IOWA CITY — When Khizr Khan sees an American flag, he sees his son, U.S. Army Capt. Humayun Khan.
He sees the casket that held his son’s body in 2004, draped by the flag of the nation he died serving. He sees Arlington Cemetery and the countless headstones of soldiers of all ages, ethnicities and religions.
And he remains respectful. He puts his hand over his heart.
“They all died for the values of this country, so this flag symbolizes that,” Khan told a packed crowd at The Englert in Iowa City on Monday night — in answer to a question about the NFL protests that have captured the attention of the country and President Donald Trump.
“I cannot bear the thought of disrespecting the flag,” Khan said, and yet, “I do understand ... other persons have equal rights to express themselves. As long as they are not being threatening, as long as they are not being harmful to my safety, to the safety of the community, we are a very tolerant and patient nation.”
Khan became a household name last year when he criticized then-candidate Trump during the Democratic National Convention by pulling out a pocket U.S. Constitution and offering to share it with Trump. He spoke in Iowa City for the University of Iowa-community collaboration known as The Green Room.
The student-run class inviting community members to participate aims to bring together the community around ideas of how to improve it both locally and nationally. And Khan contributed to that conversation Monday by urging tolerance, equality and vigilance.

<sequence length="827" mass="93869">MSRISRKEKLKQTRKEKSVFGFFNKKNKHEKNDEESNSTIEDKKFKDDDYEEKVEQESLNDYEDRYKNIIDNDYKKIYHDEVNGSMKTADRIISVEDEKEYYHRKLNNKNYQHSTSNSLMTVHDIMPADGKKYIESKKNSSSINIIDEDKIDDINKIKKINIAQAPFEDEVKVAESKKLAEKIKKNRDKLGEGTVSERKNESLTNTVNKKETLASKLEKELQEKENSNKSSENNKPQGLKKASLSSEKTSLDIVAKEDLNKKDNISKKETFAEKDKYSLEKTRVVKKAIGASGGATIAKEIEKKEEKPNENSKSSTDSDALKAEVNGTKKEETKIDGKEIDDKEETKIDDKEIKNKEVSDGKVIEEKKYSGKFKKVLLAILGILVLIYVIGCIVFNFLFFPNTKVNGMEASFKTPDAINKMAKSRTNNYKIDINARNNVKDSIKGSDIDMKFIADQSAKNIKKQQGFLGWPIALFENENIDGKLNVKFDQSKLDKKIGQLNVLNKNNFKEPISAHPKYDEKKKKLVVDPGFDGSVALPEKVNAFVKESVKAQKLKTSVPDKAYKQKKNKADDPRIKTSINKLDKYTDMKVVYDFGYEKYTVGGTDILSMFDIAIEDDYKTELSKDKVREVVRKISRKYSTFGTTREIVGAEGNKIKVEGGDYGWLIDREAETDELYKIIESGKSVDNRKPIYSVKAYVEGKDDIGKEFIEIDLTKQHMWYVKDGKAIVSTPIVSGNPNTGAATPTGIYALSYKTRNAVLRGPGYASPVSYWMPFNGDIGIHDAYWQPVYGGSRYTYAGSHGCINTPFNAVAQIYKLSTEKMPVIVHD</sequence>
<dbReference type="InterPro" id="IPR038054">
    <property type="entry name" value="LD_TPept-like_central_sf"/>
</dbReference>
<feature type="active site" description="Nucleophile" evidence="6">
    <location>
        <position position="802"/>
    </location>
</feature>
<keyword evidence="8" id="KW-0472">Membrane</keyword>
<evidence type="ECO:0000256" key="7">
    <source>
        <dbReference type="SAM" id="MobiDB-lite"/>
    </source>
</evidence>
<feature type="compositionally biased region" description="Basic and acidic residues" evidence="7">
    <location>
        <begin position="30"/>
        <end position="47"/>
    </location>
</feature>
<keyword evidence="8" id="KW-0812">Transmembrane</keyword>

He recounted questions from young children about whether they will get to finish elementary school or be deported — questions that motivated him to speak at the convention despite his hesitations.
He recalled standing in his Pakistan dorm room as a young law student in 1972, having been assigned heavy reading materials for the course, “comparative studies of world constitutions.” Looking down at the U.S. Declaration of Independence, Khan recalled the start of a “love affair.”
“Is there a nation that realized that we must declare our independence?” Khan said. “I stood there in awe of that first word. And then read the entire Declaration of Independence standing. My feet were tired, but I kept reading it.”
And he expressed concern with the deep divides splitting this country at its political seams — and the forces driving them.
“It is absolutely necessary at this point, at this juncture, at this moment, to remain vigilant. Because I remember, I have seen the disintegration of the Soviet Union, and they have not forgotten the grudge,” he said. “They have kept that grudge in their mind against the United States.”
He noted the Eastern European power’s “barrage of attacking our system of democracy is not without malice or purpose,” a reference to reports that Russia interfered with the 2016 election and has continued with cyberattacks.
“They want to interfere with our system of government,” he said. “So we need to remain vigilant.”
And, still, Khan voiced hope and a positivity that the United States will continue to be a “beacon of hope for the rest of the world.”
Since his impassioned speech during last year’s convention about, among other things, his son — who was posthumously awarded the Bronze Star and Purple Heart for his service in Iraq — Khan has spoken at 156 invitations.
What he’s witnessed, as he’s crisscrossed the country, gives him hope.
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“I am a testament to the goodness of this country,” he said. “That once people of this country realize how blessed they are, how they have been since its inception a beacon of hope for the rest of the world, they will join together, their differences aside ... I am so positive. I am so hopeful.”
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